Jeremy Hunt's tax raid on van drivers will come as 'complete shock'

Jeremy Hunt’s quiet £100m tax raid on van drivers will come as a ‘complete shock’ to tradespeople, survey reveals – as Chancellor is warned over ‘heavy burden’ on workers facing 10% hike

  • More than three out of five tradespeople unaware of rise in Van Benefit Charge
  • Jeremy Hunt quietly unveiled £100m tax raid at last month’s Autumn Statement
  • Van drivers using company vehicles for personal journeys will pay extra 10% 

Jeremy Hunt’s quiet £100million tax raid on van drivers will come as a ‘complete shock’ to many tradespeople, a survey has revealed.

More than three out of five tradespeople said they were unaware of the looming rise in the Van Benefit Charge unveiled by the Chancellor last month.

Under Mr Hunt’s plans, basic rate taxpayers currently paying £720 as a benefit in kind to use company vans for personal journeys will pay an additional 10 per cent – or £72 a year  – from 6 April next year.

Higher rate taxpayers face an extra annual charge of £144.

But a survey of more than 1,000 van drivers by online vehicle marketplace Auto Trader revealed 62 per cent of respondents were unaware of the tax rise.

The findings led to fresh warnings about the impact of the tax hike on van drivers, at a time when many have already faced huge increases in running costs.

According to Treasury forecasts, increasing the Van Benefit Charge in line with the CPI measure of inflation – currently near 40-year highs – will raise an extra £15 million a year.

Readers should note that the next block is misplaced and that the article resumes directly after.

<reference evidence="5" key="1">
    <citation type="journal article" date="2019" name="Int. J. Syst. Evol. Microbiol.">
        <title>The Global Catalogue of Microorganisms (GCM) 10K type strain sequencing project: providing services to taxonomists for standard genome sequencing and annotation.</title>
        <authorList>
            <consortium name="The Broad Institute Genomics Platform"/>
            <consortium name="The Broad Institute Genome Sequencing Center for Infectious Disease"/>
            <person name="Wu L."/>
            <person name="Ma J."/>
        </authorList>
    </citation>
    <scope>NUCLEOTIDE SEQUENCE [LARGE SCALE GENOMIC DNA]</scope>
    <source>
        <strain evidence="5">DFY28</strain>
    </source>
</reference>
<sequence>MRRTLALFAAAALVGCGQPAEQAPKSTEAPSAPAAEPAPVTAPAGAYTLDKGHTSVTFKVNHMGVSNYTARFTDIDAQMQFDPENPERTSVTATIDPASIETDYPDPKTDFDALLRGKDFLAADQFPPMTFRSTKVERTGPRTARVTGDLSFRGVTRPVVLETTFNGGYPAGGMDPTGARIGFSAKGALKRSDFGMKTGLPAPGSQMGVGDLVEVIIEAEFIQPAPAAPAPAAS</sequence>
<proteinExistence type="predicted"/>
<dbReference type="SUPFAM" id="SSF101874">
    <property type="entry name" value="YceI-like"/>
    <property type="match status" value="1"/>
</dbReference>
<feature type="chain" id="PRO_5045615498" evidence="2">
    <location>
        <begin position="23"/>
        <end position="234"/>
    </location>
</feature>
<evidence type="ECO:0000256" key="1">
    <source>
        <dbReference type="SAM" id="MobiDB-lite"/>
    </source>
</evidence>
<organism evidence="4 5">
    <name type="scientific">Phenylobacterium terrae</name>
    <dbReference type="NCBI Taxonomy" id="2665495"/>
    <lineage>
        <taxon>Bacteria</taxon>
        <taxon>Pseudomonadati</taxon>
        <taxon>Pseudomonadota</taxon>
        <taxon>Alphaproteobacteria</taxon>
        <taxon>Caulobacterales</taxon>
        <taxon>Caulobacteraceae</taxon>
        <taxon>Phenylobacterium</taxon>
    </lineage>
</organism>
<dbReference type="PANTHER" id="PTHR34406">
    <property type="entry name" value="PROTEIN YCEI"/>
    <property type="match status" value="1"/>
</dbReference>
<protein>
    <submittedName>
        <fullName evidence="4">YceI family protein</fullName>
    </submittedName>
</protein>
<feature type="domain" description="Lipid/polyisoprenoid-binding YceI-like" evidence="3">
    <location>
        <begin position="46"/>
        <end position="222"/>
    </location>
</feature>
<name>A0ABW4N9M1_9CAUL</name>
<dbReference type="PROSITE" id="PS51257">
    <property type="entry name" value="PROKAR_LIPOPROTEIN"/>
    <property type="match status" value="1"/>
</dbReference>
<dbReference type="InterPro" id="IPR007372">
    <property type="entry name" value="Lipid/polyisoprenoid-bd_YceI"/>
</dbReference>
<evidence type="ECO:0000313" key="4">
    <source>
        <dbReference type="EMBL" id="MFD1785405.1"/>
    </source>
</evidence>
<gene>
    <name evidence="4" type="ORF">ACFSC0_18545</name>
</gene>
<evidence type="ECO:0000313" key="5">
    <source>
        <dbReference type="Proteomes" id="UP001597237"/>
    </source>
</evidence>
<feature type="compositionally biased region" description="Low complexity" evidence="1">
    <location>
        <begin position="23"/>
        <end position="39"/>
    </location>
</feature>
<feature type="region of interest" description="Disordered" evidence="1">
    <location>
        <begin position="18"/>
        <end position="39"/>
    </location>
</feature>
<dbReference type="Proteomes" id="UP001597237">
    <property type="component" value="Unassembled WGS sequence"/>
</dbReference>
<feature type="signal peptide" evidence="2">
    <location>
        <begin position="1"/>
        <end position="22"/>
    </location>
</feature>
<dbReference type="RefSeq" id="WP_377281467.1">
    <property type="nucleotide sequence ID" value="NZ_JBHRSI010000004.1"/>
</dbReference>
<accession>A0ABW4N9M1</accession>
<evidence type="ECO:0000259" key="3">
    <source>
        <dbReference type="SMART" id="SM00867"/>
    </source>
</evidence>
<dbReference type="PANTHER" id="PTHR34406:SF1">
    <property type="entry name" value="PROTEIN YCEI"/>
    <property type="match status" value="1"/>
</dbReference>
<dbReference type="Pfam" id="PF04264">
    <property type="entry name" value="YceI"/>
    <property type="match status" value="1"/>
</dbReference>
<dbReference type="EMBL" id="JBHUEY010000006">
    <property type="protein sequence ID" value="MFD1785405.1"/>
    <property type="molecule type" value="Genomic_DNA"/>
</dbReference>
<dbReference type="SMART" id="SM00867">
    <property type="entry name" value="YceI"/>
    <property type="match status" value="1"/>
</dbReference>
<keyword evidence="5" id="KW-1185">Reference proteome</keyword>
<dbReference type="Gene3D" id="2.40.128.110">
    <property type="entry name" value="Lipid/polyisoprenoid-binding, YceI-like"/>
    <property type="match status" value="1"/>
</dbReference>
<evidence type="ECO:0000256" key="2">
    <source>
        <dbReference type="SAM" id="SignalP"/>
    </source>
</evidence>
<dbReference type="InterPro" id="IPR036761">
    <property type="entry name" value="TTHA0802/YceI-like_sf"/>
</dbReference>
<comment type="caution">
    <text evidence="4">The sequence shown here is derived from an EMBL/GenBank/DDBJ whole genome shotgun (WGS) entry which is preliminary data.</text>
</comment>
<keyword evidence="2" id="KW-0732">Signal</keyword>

That will be worth more than £100 million by the end of the decade.

More than three out of five tradespeople said they were unaware of the looming rise in the Van Benefit Charge announced by Jeremy Hunt last month

The survey findings led to fresh warnings about the impact of the tax hike on van drivers, at a time when many have already faced huge increases in running costs

The Auto Trader survey also indicated that more than a quarter (27%) of van drivers have been hit by at least £500 in extra running costs this year.

Russia’s invasion of Ukraine has seen soaring fuel costs this year, while van purchase costs have also increased – particularly for new vans amid supply problems.

The average price of used vans on Auto Trader’s marketplace has risen by £1,300, or 7 per cent, to £19,429 since November 2021.

The average price of new vans has risen by £4,300, or 14 per cent, to £33,821.

An Auto Trader spokesman said: ‘Our findings show that the new fresh tax raid coming their way in April will be a complete shock to most van drivers, adding to the heavy burden that they’ve already faced this year.

‘It might even be the straw that breaks the camel’s back for many of them.’

Tory MP Greg Smith also warned about the impact of tax hikes for tradespeople.

‘Van drivers are the backbone of our economy – be it trades like builders and plumbers or delivery drivers and so much more,’ he told The Sun.

‘If we want the economy to grow, the answer can never be to clobber them with more and more taxes.’

A Treasury spokesperson said: ‘Drivers who only use their vans for business are not subject to the Van Benefit Charge because it only applies to private use – and those who do pay it will not see a real-terms increase next year.

‘In addition, this year’s £2.4billion fuel duty cut continues to save van drivers around £200 each.’

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